WASHINGTON -- Millions of words have been spoken, shouted, whispered and wasted in the day-in, day-out grind that was the 2012 presidential campaign. Precious few of them will endure past Election Day.
But a few caught people's attention long enough to bring a smile or provoke a head shake.
Some conveyed a truth that the candidates would rather have left unspoken.
Others sent SWAT teams of fact-checkers scrambling.
A look back at some notable quotes from Campaign 2012:
ONE WORD SAYS IT ALL
Texas Gov. Rick Perry was simply trying to shrug off his inability to remember the third government agency that he'd like to abolish when he uttered that one word during a GOP primary debate a year ago in Minnesota. But it pretty much summed up his whole short-lived campaign for president.
ETCH A SKETCHY
"I think you hit a reset button for the fall campaign. Everything changes. It's almost like an Etch A Sketch. You can kind of shake it up and we start all over again."
Sometimes it's a campaign aide who reveals more than intended. In this case, Mitt Romney adviser Eric Fehrnstrom last March was trying to draw a distinction between the issues that hold sway in the presidential primaries and what happens in the general election. But his comment fed into the notion that Romney was the kind of candidate who would say anything to win votes in the primaries and then shift his stances to win votes in the general election. The little red Etch A Sketch soon became a popular campaign prop for Democrats.
NO CRYING IN POLITICS
"Don't boo – vote."
President Barack Obama boiled down his turnout pitch to supporters with this oft-repeated rejoinder to fans starting to spout off against his opponent during campaign rallies.
"I had a bad night."
Even Obama had to concede that he bombed in his first debate with Mitt Romney. The president tried to minimize the importance of the debate by dismissing it as an off night, but the event energized Republicans at a critical moment, just when they thought the race might be slipping away from them.
"That's a bunch of malarkey."
Leave it to Vice President Joe Biden to find a down-to-earth way of dismissing the foreign policy claims of GOP rival Paul Ryan in their October debate. Later in the same debate, he accused Ryan of saying "a bunch of stuff."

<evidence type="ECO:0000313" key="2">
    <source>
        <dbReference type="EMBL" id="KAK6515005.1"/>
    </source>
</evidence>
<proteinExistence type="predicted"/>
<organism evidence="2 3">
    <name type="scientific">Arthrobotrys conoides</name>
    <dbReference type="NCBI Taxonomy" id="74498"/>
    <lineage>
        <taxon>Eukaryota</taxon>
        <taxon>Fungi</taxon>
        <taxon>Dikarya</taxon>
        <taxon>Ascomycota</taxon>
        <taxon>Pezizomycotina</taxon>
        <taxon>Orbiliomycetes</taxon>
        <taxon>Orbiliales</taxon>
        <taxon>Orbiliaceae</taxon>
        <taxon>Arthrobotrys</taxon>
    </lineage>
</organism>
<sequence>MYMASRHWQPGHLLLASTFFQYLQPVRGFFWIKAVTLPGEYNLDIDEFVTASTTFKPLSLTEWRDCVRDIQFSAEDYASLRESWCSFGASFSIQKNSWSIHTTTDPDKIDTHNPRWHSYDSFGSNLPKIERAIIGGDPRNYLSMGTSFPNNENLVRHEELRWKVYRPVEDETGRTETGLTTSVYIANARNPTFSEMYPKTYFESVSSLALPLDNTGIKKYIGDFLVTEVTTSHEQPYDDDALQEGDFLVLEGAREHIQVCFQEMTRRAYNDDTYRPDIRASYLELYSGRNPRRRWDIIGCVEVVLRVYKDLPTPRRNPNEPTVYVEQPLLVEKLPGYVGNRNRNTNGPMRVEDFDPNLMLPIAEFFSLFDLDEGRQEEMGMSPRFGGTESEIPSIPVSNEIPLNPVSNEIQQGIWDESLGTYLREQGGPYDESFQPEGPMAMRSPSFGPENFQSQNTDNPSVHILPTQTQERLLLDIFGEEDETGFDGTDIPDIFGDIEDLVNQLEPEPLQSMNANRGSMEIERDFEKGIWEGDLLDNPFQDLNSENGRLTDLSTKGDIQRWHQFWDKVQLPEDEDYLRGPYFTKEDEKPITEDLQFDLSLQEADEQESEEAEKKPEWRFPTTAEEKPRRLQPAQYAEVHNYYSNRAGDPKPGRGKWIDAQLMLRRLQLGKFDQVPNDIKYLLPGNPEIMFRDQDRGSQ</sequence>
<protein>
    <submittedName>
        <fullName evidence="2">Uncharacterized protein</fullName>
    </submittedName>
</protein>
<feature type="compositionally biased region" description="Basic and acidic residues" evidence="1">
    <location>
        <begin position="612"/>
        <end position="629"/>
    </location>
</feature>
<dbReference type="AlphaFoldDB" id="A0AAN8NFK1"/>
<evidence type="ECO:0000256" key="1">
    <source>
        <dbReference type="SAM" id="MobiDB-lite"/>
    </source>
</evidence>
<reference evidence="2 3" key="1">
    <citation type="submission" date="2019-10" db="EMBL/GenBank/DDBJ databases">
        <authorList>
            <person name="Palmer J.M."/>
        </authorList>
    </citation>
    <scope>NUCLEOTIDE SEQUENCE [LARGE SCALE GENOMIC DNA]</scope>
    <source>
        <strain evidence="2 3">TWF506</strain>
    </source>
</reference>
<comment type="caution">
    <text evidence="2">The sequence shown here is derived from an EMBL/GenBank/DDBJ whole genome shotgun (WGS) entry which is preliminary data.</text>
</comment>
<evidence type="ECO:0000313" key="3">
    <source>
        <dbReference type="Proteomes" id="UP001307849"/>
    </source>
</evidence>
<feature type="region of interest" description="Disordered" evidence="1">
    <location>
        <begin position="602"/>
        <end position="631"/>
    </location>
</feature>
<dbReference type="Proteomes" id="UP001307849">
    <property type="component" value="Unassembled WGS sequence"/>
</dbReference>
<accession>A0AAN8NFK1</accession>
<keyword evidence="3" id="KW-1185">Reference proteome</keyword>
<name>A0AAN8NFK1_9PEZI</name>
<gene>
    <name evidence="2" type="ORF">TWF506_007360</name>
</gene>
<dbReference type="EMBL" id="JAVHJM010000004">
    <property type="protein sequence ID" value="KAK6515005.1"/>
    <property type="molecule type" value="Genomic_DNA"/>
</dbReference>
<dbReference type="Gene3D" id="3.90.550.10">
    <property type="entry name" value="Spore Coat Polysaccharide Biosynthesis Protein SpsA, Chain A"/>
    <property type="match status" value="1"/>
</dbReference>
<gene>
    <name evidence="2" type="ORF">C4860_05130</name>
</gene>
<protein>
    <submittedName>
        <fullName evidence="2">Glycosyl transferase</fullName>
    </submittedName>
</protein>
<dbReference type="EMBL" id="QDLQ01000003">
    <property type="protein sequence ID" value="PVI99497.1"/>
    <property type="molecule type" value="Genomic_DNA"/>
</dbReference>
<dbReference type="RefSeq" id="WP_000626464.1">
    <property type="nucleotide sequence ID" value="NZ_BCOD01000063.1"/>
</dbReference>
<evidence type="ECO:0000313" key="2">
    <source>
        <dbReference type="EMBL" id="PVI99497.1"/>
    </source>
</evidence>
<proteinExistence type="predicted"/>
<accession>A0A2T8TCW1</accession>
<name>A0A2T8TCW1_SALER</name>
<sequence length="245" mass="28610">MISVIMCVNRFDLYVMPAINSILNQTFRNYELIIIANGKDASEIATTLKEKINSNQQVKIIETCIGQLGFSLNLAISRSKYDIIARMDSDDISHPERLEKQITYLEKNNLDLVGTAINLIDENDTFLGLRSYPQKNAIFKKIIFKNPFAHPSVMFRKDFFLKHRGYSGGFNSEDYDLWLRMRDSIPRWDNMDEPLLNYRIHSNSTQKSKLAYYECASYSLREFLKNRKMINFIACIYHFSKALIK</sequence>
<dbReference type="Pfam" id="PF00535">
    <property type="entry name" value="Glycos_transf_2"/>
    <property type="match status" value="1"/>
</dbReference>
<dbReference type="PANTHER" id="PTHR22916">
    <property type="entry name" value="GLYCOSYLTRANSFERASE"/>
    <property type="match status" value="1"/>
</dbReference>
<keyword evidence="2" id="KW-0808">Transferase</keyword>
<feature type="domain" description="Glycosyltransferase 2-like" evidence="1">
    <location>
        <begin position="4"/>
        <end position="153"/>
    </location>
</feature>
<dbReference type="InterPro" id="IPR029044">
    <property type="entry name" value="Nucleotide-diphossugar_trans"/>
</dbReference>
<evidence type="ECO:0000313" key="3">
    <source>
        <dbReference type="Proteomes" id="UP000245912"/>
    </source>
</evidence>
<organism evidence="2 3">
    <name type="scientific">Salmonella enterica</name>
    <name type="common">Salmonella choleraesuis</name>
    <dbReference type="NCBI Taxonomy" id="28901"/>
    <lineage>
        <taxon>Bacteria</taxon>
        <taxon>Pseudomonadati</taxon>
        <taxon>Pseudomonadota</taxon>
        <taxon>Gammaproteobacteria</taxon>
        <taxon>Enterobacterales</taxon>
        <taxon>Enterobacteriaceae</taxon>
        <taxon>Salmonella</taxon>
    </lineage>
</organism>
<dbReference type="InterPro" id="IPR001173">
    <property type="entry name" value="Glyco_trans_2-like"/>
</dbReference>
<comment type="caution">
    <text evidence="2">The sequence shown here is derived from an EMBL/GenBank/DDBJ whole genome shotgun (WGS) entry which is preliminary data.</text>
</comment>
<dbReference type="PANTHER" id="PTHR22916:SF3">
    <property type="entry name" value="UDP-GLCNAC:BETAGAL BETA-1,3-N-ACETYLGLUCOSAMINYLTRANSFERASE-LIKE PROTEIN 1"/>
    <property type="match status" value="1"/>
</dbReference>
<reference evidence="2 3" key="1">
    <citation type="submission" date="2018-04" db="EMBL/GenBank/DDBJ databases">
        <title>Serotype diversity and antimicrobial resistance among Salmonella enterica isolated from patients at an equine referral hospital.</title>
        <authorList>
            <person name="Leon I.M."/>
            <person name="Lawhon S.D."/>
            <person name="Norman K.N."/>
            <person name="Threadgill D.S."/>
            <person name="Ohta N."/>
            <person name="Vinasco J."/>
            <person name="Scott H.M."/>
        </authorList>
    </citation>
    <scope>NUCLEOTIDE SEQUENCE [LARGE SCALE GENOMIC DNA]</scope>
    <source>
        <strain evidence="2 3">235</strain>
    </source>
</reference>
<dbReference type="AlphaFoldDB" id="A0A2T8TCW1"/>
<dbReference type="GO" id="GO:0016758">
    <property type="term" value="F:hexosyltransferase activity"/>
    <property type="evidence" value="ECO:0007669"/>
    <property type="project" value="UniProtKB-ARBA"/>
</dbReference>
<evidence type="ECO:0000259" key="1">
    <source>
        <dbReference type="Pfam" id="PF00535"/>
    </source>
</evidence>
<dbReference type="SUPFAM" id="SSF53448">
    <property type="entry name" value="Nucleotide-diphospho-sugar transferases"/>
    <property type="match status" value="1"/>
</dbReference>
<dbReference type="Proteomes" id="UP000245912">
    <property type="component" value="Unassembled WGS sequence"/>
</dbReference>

When the moderator asked what that meant, Ryan – like Biden, of Irish ancestry – helpfully explained: "That's Irish."
"We Irish call it malarkey," Biden added.
CONTEXT WARS, PART I
"I like being able to fire people."
Yes, Romney said it. His critics quickly said it showed he was an out-of-touch elitist. But count this January statement among the many candidate comments in Campaign 2012 that were taken out of context. Romney was talking about the importance of individuals being able to choose among different health insurance policies when they seek coverage.
"That means the insurance company will have an incentive to keep you healthy. It also means if you don't like what they do, you can fire them," he said.
"I like being able to fire people who provide services to me. If someone doesn't give me the good service I need, I'm going to go get somebody else to provide that service to me."
CONTEXT WARS, PART II
"You didn't build that."
Yes, Obama said it. Republicans had a field day with Obama's comments in July about what it takes to build a small business, claiming he thinks government should get the credit when a company succeeds.
But a fuller look at Obama's remarks shows he was trying to make the point that the government plays an important supporting role in creating a stable environment in which businesses can thrive. As Obama went on to say, "The point is, is that when we succeed, we succeed because of our individual initiative, but also because we do things together."
"Osama bin Laden is dead and General Motors is alive."
Biden distilled the Obama administration's foreign and domestic policy achievements into a snappy motto that always brought a cheer from Democratic crowds.
"My expectation is that there will be some popping of the blister after this election, because it will have been such a stark choice."
Obama was trying to make the point in August that he might have more luck working cooperatively with Republicans in Congress in a second term, since his re-election would no longer be a factor. But his imagery was a bit too vivid.
Even deputy Obama campaign manager Stephanie Cutter called it "disgusting."